When we look at people what do we see? Do we see others as a super righteous person might or as Jesus would?
Let’s discover how to see people as Jesus sees them, for the love in their hearts and not for the mistakes they may have made.
Let’s look at Luke 7:36-8:3 and that love that Jesus discovered in a former immoral woman’s heart.
Luke 7:36 One of the Pharisees asked Jesus to have dinner with him, so Jesus went to his home and sat down to eat. 37 When a certain immoral woman from that city heard he was eating there, she brought a beautiful alabaster jar filled with expensive perfume. 38 Then she knelt behind him at his feet, weeping. Her tears fell on his feet, and she wiped them off with her hair. Then she kept kissing his feet and putting perfume on them. 39 When the Pharisee who had invited him saw this, he said to himself, “If this man were a prophet, he would know what kind of woman is touching him. She’s a sinner!” 40 Then Jesus answered his thoughts. “Simon,” he said to the Pharisee, “I have something to say to you.” “Go ahead, Teacher,” Simon replied.
41 Then Jesus told him this story: “A man loaned money to two people—500 pieces of silver to one and 50 pieces to the other. 42 But neither of them could repay him, so he kindly forgave them both, canceling their debts. Who do you suppose loved him more after that?” 43 Simon answered, “I suppose the one for whom he canceled the larger debt.” “That’s right,” Jesus said. 44 Then he turned to the woman and said to Simon, “Look at this woman kneeling here. When I entered your home, you didn’t offer me water to wash the dust from my feet, but she has washed them with her tears and wiped them with her hair. 45 You didn’t greet me with a kiss, but from the time I first came in, she has not stopped kissing my feet. 46 You neglected the courtesy of olive oil to anoint my head, but she has anointed my feet with rare perfume. Luke 7:47 “I tell you, her sins—and they are many—have been forgiven, so she has shown me much love. But a person who is forgiven little shows only little love.” 48 Then Jesus said to the woman, “Your sins are forgiven.” 49 The men at the table said among themselves, “Who is this man, that he goes around forgiving sins?” 50 And Jesus said to the woman, “Your faith has saved you; go in peace.”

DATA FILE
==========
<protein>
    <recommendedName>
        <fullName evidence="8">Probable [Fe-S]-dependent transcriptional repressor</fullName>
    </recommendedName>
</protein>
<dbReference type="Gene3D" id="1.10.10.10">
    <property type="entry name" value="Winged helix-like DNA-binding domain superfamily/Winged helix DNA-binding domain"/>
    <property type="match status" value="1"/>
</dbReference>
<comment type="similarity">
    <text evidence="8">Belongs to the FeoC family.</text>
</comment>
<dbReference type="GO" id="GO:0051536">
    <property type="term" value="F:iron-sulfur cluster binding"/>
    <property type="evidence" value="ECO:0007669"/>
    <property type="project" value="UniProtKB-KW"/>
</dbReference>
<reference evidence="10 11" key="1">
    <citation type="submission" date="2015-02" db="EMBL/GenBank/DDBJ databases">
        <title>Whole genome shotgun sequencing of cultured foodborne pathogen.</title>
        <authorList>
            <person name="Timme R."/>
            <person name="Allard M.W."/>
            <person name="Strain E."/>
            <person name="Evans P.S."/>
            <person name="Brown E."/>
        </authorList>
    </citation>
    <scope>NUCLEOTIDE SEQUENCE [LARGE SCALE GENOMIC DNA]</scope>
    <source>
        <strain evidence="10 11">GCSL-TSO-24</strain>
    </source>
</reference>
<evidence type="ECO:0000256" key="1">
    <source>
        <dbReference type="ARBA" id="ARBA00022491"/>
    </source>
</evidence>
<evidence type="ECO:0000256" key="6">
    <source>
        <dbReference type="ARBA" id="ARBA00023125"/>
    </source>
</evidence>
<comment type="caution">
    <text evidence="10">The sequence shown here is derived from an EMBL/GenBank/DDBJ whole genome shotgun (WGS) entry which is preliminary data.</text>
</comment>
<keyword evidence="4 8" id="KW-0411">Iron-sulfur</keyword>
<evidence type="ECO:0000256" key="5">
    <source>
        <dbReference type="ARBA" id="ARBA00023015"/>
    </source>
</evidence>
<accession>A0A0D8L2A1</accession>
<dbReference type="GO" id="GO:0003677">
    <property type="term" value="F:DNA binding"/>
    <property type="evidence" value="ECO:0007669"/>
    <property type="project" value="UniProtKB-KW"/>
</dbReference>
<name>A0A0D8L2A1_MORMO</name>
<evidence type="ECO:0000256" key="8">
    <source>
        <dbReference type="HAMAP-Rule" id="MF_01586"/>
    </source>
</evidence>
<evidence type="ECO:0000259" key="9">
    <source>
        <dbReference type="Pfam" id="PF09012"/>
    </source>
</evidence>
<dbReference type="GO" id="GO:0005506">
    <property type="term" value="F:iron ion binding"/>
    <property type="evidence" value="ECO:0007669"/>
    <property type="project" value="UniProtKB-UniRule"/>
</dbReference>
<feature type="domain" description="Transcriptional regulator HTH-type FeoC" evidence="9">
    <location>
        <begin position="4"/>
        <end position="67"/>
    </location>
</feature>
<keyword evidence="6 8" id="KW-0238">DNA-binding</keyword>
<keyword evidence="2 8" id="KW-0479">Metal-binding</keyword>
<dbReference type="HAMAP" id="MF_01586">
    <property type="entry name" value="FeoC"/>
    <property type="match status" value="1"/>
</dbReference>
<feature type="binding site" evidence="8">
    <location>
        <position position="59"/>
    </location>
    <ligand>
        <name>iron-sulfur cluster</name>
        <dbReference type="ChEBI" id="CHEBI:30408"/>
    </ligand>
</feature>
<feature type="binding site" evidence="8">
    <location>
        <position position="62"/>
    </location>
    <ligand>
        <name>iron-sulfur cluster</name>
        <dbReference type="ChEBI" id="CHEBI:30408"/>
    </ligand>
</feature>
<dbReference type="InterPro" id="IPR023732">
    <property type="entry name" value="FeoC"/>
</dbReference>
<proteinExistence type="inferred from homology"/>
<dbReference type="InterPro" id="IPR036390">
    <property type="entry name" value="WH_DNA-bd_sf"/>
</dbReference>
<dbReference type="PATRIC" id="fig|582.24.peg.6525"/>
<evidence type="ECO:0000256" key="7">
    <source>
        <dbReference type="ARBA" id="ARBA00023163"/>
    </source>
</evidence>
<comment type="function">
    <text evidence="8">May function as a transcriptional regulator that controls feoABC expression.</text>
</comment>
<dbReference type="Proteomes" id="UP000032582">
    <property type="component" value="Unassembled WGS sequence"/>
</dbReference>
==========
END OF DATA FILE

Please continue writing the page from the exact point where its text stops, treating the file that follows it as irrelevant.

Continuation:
8:1 Soon afterward Jesus began a tour of the nearby towns and villages, preaching and announcing the Good News about the Kingdom of God. He took his twelve disciples with him, 2 along with some women who had been cured of evil spirits and diseases. Among them were Mary Magdalene, from whom he had cast out seven demons; 3 Joanna, the wife of Chuza, Herod’s business manager; Susanna; and many others who were contributing from their own resources to support Jesus and his disciples.
Holy Bible, New Living Translation, copyright © 1996, 2004, 2015 by Tyndale House Foundation. Used by permission of Tyndale House Publishers Inc., Carol Stream, Illinois 60188. All rights reserved.
What May a Forgiven Sinner See? (vs. 36-38)
The polarization between the super righteous Pharisees and sinners is a familiar contrast. We have similar contrasts in our day in politics and religion and the media is well-known for highlighting the differences to make a story. The sinner here is a woman with an immoral reputation. She intrudes where she would not normally be welcomed and performs an extreme act. Do we readily dismiss such people in our world? Jesus did not. Do we not even consider that the need to eat may have driven her into immorality? A Pharisee does not care about the poor, but only about doing what is right according to the letter of the law. What do the woman’s actions reveal about her heart?
What May a Righteous Person Not See? (vs. 39-43)
How can a righteous person lack insight into Jesus’ purposes? There are two kinds of righteousness, a righteousness of the law and a righteousness of faith. The righteousness of the law opposes God’s purposes. The Pharisee asked how could Jesus be a prophet and allow such a woman to perform an act with suggestively erotic overtones? Jesus proves that he was a prophet by knowing Simon’s thoughts. Jesus also saw what Simon did not, a broken heart and tears of repentance. Jesus explained it using the familiar economic system of enslavement to debts which as in our day is not a system based on love. Speaking of forgiving debts, Jesus contrasts the greater love of one forgiven a large debt.
What Kind of Love Can Former Sinners Have? (vs. 44-47)
The woman that Simon wanted to reject had one of life’s most important lessons for him. Is that also true for us? Simon saw the sin. He did not see her love. He did not see the boldness and the gratitude of one who is forgiven much. How would Simon treat the woman from that day forward? Would he continue to treat her as a sinner or as an equal among God’s people? We do not know. The woman’s extravagant love revealed her new life. The Pharisee’s judgmentalism revealed that he had not yet experienced new life. Would he recognize God as one who cancels debts or would he continue to hold others’ sins against them as an unforgiven debt?
When we look at others, do we see what they were or what they are in Christ? How much do we see their mistakes as a judgmental Pharisee might, and how much do we see what God is doing in their hearts as Jesus does?